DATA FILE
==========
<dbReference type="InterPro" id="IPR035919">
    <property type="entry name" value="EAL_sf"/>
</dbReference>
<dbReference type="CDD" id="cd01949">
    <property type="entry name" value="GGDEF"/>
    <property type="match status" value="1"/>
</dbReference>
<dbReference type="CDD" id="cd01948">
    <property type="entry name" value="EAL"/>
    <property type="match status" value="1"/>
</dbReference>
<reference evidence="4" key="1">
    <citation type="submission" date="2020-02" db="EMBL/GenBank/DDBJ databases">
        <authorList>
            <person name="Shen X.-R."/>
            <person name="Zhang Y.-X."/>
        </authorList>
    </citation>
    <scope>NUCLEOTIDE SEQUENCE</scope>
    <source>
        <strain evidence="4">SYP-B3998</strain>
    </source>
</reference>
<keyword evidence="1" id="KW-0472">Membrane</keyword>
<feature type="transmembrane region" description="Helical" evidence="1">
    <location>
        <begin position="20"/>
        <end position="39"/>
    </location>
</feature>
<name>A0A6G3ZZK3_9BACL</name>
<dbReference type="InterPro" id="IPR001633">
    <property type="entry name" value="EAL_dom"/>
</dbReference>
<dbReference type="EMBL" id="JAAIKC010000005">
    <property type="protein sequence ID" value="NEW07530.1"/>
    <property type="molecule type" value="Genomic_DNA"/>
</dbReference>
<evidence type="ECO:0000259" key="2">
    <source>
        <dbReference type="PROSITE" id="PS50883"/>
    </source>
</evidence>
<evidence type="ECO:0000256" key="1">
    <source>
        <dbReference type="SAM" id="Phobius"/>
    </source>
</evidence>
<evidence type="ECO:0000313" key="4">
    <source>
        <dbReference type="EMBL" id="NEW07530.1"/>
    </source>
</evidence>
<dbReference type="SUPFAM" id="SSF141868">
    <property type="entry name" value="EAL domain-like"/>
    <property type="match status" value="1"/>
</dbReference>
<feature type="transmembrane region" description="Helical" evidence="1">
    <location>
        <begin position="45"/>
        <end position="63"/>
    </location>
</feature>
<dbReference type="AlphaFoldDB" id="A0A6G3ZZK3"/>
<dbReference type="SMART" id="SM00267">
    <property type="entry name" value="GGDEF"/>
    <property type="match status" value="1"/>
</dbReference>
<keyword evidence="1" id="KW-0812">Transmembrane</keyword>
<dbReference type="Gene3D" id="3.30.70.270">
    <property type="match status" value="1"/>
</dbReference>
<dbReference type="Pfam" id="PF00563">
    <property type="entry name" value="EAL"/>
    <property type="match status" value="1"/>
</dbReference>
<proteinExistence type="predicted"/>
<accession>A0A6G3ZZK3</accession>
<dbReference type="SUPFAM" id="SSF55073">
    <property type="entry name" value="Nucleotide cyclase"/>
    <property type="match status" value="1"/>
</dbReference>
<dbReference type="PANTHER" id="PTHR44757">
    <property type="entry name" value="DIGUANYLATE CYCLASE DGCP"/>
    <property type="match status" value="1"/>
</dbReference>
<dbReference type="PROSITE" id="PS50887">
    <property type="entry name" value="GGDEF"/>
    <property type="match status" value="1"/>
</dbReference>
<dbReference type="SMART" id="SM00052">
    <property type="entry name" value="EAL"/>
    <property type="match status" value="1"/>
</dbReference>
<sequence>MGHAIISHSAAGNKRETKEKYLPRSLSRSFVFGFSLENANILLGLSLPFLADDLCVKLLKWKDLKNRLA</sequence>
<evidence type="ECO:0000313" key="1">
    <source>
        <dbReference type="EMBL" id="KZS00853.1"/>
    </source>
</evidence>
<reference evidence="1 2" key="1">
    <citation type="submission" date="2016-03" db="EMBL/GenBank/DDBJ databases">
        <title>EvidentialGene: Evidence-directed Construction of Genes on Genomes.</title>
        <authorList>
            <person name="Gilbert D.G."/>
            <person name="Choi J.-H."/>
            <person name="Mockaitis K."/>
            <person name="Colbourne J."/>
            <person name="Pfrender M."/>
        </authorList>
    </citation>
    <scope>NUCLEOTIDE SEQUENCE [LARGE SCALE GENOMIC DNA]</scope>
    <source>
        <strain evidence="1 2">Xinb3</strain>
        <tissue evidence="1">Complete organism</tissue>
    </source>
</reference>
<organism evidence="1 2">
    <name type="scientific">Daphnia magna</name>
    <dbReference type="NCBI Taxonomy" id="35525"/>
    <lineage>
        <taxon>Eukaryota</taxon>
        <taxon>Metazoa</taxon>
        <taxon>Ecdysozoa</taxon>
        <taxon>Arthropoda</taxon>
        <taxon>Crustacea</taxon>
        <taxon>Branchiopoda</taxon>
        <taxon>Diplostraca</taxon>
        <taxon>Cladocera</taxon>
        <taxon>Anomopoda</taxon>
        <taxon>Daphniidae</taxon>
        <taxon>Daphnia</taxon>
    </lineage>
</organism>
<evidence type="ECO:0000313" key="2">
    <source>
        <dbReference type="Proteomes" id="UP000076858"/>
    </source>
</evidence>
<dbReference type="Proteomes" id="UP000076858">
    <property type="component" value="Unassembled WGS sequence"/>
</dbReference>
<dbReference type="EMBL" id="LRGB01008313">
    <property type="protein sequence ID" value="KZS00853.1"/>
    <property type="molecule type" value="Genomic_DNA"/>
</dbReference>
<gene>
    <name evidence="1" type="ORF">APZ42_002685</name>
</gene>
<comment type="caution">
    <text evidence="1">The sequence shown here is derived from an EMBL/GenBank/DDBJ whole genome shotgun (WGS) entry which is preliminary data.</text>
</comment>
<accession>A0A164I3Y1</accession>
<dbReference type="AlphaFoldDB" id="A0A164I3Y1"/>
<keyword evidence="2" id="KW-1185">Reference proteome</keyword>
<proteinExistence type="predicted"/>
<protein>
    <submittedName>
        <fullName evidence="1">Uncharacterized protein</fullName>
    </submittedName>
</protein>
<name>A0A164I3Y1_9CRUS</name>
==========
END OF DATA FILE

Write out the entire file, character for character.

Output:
<dbReference type="InterPro" id="IPR035919">
    <property type="entry name" value="EAL_sf"/>
</dbReference>
<dbReference type="CDD" id="cd01949">
    <property type="entry name" value="GGDEF"/>
    <property type="match status" value="1"/>
</dbReference>
<dbReference type="CDD" id="cd01948">
    <property type="entry name" value="EAL"/>
    <property type="match status" value="1"/>
</dbReference>
<reference evidence="4" key="1">
    <citation type="submission" date="2020-02" db="EMBL/GenBank/DDBJ databases">
        <authorList>
            <person name="Shen X.-R."/>
            <person name="Zhang Y.-X."/>
        </authorList>
    </citation>
    <scope>NUCLEOTIDE SEQUENCE</scope>
    <source>
        <strain evidence="4">SYP-B3998</strain>
    </source>
</reference>
<keyword evidence="1" id="KW-0472">Membrane</keyword>
<feature type="transmembrane region" description="Helical" evidence="1">
    <location>
        <begin position="20"/>
        <end position="39"/>
    </location>
</feature>
<name>A0A6G3ZZK3_9BACL</name>
<dbReference type="InterPro" id="IPR001633">
    <property type="entry name" value="EAL_dom"/>
</dbReference>
<dbReference type="EMBL" id="JAAIKC010000005">
    <property type="protein sequence ID" value="NEW07530.1"/>
    <property type="molecule type" value="Genomic_DNA"/>
</dbReference>
<evidence type="ECO:0000259" key="2">
    <source>
        <dbReference type="PROSITE" id="PS50883"/>
    </source>
</evidence>
<evidence type="ECO:0000256" key="1">
    <source>
        <dbReference type="SAM" id="Phobius"/>
    </source>
</evidence>
<evidence type="ECO:0000313" key="4">
    <source>
        <dbReference type="EMBL" id="NEW07530.1"/>
    </source>
</evidence>
<dbReference type="SUPFAM" id="SSF141868">
    <property type="entry name" value="EAL domain-like"/>
    <property type="match status" value="1"/>
</dbReference>
<feature type="transmembrane region" description="Helical" evidence="1">
    <location>
        <begin position="45"/>
        <end position="63"/>
    </location>
</feature>
<dbReference type="AlphaFoldDB" id="A0A6G3ZZK3"/>
<dbReference type="SMART" id="SM00267">
    <property type="entry name" value="GGDEF"/>
    <property type="match status" value="1"/>
</dbReference>
<keyword evidence="1" id="KW-0812">Transmembrane</keyword>
<dbReference type="Gene3D" id="3.30.70.270">
    <property type="match status" value="1"/>
</dbReference>
<dbReference type="Pfam" id="PF00563">
    <property type="entry name" value="EAL"/>
    <property type="match status" value="1"/>
</dbReference>
<proteinExistence type="predicted"/>
<accession>A0A6G3ZZK3</accession>
<dbReference type="SUPFAM" id="SSF55073">
    <property type="entry name" value="Nucleotide cyclase"/>
    <property type="match status" value="1"/>
</dbReference>
<dbReference type="PANTHER" id="PTHR44757">
    <property type="entry name" value="DIGUANYLATE CYCLASE DGCP"/>
    <property type="match status" value="1"/>
</dbReference>
<dbReference type="PROSITE" id="PS50887">
    <property type="entry name" value="GGDEF"/>
    <property type="match status" value="1"/>
</dbReference>
<dbReference type="SMART" id="SM00052">
    <property type="entry name" value="EAL"/>
    <property type="match status" value="1"/>
</dbReference>
<sequence>MGHAIISHSAAGNKRETKEKYLPRSLSRSFVFGFSLENANILLGLSLPFLADDLCVKLLKWKDLKNRLA</sequence>
<evidence type="ECO:0000313" key="1">
    <source>
        <dbReference type="EMBL" id="KZS00853.1"/>
    </source>
</evidence>
<reference evidence="1 2" key="1">
    <citation type="submission" date="2016-03" db="EMBL/GenBank/DDBJ databases">
        <title>EvidentialGene: Evidence-directed Construction of Genes on Genomes.</title>
        <authorList>
            <person name="Gilbert D.G."/>
            <person name="Choi J.-H."/>
            <person name="Mockaitis K."/>
            <person name="Colbourne J."/>
            <person name="Pfrender M."/>
        </authorList>
    </citation>
    <scope>NUCLEOTIDE SEQUENCE [LARGE SCALE GENOMIC DNA]</scope>
    <source>
        <strain evidence="1 2">Xinb3</strain>
        <tissue evidence="1">Complete organism</tissue>
    </source>
</reference>
<organism evidence="1 2">
    <name type="scientific">Daphnia magna</name>
    <dbReference type="NCBI Taxonomy" id="35525"/>
    <lineage>
        <taxon>Eukaryota</taxon>
        <taxon>Metazoa</taxon>
        <taxon>Ecdysozoa</taxon>
        <taxon>Arthropoda</taxon>
        <taxon>Crustacea</taxon>
        <taxon>Branchiopoda</taxon>
        <taxon>Diplostraca</taxon>
        <taxon>Cladocera</taxon>
        <taxon>Anomopoda</taxon>
        <taxon>Daphniidae</taxon>
        <taxon>Daphnia</taxon>
    </lineage>
</organism>
<evidence type="ECO:0000313" key="2">
    <source>
        <dbReference type="Proteomes" id="UP000076858"/>
    </source>
</evidence>
<dbReference type="Proteomes" id="UP000076858">
    <property type="component" value="Unassembled WGS sequence"/>
</dbReference>
<dbReference type="EMBL" id="LRGB01008313">
    <property type="protein sequence ID" value="KZS00853.1"/>
    <property type="molecule type" value="Genomic_DNA"/>
</dbReference>
<gene>
    <name evidence="1" type="ORF">APZ42_002685</name>
</gene>
<comment type="caution">
    <text evidence="1">The sequence shown here is derived from an EMBL/GenBank/DDBJ whole genome shotgun (WGS) entry which is preliminary data.</text>
</comment>
<accession>A0A164I3Y1</accession>
<dbReference type="AlphaFoldDB" id="A0A164I3Y1"/>
<keyword evidence="2" id="KW-1185">Reference proteome</keyword>
<proteinExistence type="predicted"/>
<protein>
    <submittedName>
        <fullName evidence="1">Uncharacterized protein</fullName>
    </submittedName>
</protein>
<name>A0A164I3Y1_9CRUS</name>